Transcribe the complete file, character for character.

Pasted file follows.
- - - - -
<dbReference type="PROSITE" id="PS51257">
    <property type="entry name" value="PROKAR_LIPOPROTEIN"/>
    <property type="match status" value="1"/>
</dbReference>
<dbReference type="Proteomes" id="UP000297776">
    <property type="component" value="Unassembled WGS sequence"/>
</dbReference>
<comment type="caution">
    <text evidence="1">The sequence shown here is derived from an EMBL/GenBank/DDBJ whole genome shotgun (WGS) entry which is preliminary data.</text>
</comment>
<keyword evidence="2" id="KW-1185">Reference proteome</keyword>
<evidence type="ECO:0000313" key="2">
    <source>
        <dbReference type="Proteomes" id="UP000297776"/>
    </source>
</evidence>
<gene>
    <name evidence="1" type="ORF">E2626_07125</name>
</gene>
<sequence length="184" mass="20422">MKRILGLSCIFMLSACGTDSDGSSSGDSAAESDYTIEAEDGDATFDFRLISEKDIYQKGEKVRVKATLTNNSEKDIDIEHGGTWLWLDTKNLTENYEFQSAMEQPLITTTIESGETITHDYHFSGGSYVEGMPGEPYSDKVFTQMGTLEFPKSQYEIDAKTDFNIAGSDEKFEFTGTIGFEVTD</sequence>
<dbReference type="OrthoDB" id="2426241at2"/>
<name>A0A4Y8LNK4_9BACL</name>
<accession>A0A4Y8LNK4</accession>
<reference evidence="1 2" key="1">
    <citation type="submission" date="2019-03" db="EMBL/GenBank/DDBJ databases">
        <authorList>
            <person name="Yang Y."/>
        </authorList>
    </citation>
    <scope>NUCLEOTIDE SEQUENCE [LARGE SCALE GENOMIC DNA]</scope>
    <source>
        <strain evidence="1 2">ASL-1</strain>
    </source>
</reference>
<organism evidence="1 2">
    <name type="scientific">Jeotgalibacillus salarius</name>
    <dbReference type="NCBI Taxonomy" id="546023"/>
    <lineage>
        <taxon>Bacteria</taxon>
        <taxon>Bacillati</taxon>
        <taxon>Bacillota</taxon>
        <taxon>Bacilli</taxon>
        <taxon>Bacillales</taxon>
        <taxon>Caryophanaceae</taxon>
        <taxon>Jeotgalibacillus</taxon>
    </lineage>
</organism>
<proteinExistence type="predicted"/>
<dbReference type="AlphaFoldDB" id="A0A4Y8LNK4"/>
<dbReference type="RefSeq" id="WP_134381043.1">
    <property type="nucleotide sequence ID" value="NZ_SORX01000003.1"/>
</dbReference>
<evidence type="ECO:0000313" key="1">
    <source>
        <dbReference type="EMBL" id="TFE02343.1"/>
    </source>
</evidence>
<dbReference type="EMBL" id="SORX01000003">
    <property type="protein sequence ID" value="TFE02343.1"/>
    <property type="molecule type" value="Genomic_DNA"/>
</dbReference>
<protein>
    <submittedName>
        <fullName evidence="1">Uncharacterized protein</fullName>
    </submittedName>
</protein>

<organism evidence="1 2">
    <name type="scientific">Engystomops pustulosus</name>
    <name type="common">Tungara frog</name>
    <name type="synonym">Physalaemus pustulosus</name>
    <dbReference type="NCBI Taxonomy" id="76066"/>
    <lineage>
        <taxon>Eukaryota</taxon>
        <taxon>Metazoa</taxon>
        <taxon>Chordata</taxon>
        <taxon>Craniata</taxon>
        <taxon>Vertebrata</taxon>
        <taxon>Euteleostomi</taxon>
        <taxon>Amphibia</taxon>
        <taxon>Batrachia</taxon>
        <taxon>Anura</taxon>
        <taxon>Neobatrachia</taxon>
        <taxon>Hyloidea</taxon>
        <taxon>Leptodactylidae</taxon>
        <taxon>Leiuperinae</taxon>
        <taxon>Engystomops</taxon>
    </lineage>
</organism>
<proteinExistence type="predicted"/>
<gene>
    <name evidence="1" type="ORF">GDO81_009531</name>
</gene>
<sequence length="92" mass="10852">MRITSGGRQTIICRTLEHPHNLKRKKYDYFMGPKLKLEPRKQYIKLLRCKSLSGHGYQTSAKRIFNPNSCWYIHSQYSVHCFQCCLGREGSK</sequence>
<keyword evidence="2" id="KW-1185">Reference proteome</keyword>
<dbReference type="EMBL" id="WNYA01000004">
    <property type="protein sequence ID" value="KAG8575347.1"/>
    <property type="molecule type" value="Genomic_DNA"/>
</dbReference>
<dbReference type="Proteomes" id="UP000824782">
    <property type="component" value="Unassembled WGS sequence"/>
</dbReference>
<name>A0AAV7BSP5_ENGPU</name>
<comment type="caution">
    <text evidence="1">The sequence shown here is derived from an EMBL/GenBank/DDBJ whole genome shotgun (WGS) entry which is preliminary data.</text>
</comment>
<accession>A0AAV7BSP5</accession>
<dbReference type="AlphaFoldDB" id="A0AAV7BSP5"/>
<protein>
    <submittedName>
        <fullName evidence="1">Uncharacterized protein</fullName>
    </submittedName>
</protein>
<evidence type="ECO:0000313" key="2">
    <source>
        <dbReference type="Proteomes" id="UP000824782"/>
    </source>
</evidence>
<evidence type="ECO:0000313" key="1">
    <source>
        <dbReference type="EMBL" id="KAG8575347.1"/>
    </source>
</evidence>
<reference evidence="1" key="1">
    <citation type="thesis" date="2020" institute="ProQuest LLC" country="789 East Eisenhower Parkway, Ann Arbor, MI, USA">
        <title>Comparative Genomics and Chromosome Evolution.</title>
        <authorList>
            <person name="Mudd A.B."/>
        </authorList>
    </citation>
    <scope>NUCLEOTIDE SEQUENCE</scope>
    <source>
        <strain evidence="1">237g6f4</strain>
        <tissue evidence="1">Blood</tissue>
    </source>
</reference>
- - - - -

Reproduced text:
<dbReference type="PROSITE" id="PS51257">
    <property type="entry name" value="PROKAR_LIPOPROTEIN"/>
    <property type="match status" value="1"/>
</dbReference>
<dbReference type="Proteomes" id="UP000297776">
    <property type="component" value="Unassembled WGS sequence"/>
</dbReference>
<comment type="caution">
    <text evidence="1">The sequence shown here is derived from an EMBL/GenBank/DDBJ whole genome shotgun (WGS) entry which is preliminary data.</text>
</comment>
<keyword evidence="2" id="KW-1185">Reference proteome</keyword>
<evidence type="ECO:0000313" key="2">
    <source>
        <dbReference type="Proteomes" id="UP000297776"/>
    </source>
</evidence>
<gene>
    <name evidence="1" type="ORF">E2626_07125</name>
</gene>
<sequence length="184" mass="20422">MKRILGLSCIFMLSACGTDSDGSSSGDSAAESDYTIEAEDGDATFDFRLISEKDIYQKGEKVRVKATLTNNSEKDIDIEHGGTWLWLDTKNLTENYEFQSAMEQPLITTTIESGETITHDYHFSGGSYVEGMPGEPYSDKVFTQMGTLEFPKSQYEIDAKTDFNIAGSDEKFEFTGTIGFEVTD</sequence>
<dbReference type="OrthoDB" id="2426241at2"/>
<name>A0A4Y8LNK4_9BACL</name>
<accession>A0A4Y8LNK4</accession>
<reference evidence="1 2" key="1">
    <citation type="submission" date="2019-03" db="EMBL/GenBank/DDBJ databases">
        <authorList>
            <person name="Yang Y."/>
        </authorList>
    </citation>
    <scope>NUCLEOTIDE SEQUENCE [LARGE SCALE GENOMIC DNA]</scope>
    <source>
        <strain evidence="1 2">ASL-1</strain>
    </source>
</reference>
<organism evidence="1 2">
    <name type="scientific">Jeotgalibacillus salarius</name>
    <dbReference type="NCBI Taxonomy" id="546023"/>
    <lineage>
        <taxon>Bacteria</taxon>
        <taxon>Bacillati</taxon>
        <taxon>Bacillota</taxon>
        <taxon>Bacilli</taxon>
        <taxon>Bacillales</taxon>
        <taxon>Caryophanaceae</taxon>
        <taxon>Jeotgalibacillus</taxon>
    </lineage>
</organism>
<proteinExistence type="predicted"/>
<dbReference type="AlphaFoldDB" id="A0A4Y8LNK4"/>
<dbReference type="RefSeq" id="WP_134381043.1">
    <property type="nucleotide sequence ID" value="NZ_SORX01000003.1"/>
</dbReference>
<evidence type="ECO:0000313" key="1">
    <source>
        <dbReference type="EMBL" id="TFE02343.1"/>
    </source>
</evidence>
<dbReference type="EMBL" id="SORX01000003">
    <property type="protein sequence ID" value="TFE02343.1"/>
    <property type="molecule type" value="Genomic_DNA"/>
</dbReference>
<protein>
    <submittedName>
        <fullName evidence="1">Uncharacterized protein</fullName>
    </submittedName>
</protein>

<organism evidence="1 2">
    <name type="scientific">Engystomops pustulosus</name>
    <name type="common">Tungara frog</name>
    <name type="synonym">Physalaemus pustulosus</name>
    <dbReference type="NCBI Taxonomy" id="76066"/>
    <lineage>
        <taxon>Eukaryota</taxon>
        <taxon>Metazoa</taxon>
        <taxon>Chordata</taxon>
        <taxon>Craniata</taxon>
        <taxon>Vertebrata</taxon>
        <taxon>Euteleostomi</taxon>
        <taxon>Amphibia</taxon>
        <taxon>Batrachia</taxon>
        <taxon>Anura</taxon>
        <taxon>Neobatrachia</taxon>
        <taxon>Hyloidea</taxon>
        <taxon>Leptodactylidae</taxon>
        <taxon>Leiuperinae</taxon>
        <taxon>Engystomops</taxon>
    </lineage>
</organism>
<proteinExistence type="predicted"/>
<gene>
    <name evidence="1" type="ORF">GDO81_009531</name>
</gene>
<sequence length="92" mass="10852">MRITSGGRQTIICRTLEHPHNLKRKKYDYFMGPKLKLEPRKQYIKLLRCKSLSGHGYQTSAKRIFNPNSCWYIHSQYSVHCFQCCLGREGSK</sequence>
<keyword evidence="2" id="KW-1185">Reference proteome</keyword>
<dbReference type="EMBL" id="WNYA01000004">
    <property type="protein sequence ID" value="KAG8575347.1"/>
    <property type="molecule type" value="Genomic_DNA"/>
</dbReference>
<dbReference type="Proteomes" id="UP000824782">
    <property type="component" value="Unassembled WGS sequence"/>
</dbReference>
<name>A0AAV7BSP5_ENGPU</name>
<comment type="caution">
    <text evidence="1">The sequence shown here is derived from an EMBL/GenBank/DDBJ whole genome shotgun (WGS) entry which is preliminary data.</text>
</comment>
<accession>A0AAV7BSP5</accession>
<dbReference type="AlphaFoldDB" id="A0AAV7BSP5"/>
<protein>
    <submittedName>
        <fullName evidence="1">Uncharacterized protein</fullName>
    </submittedName>
</protein>
<evidence type="ECO:0000313" key="2">
    <source>
        <dbReference type="Proteomes" id="UP000824782"/>
    </source>
</evidence>
<evidence type="ECO:0000313" key="1">
    <source>
        <dbReference type="EMBL" id="KAG8575347.1"/>
    </source>
</evidence>
<reference evidence="1" key="1">
    <citation type="thesis" date="2020" institute="ProQuest LLC" country="789 East Eisenhower Parkway, Ann Arbor, MI, USA">
        <title>Comparative Genomics and Chromosome Evolution.</title>
        <authorList>
            <person name="Mudd A.B."/>
        </authorList>
    </citation>
    <scope>NUCLEOTIDE SEQUENCE</scope>
    <source>
        <strain evidence="1">237g6f4</strain>
        <tissue evidence="1">Blood</tissue>
    </source>
</reference>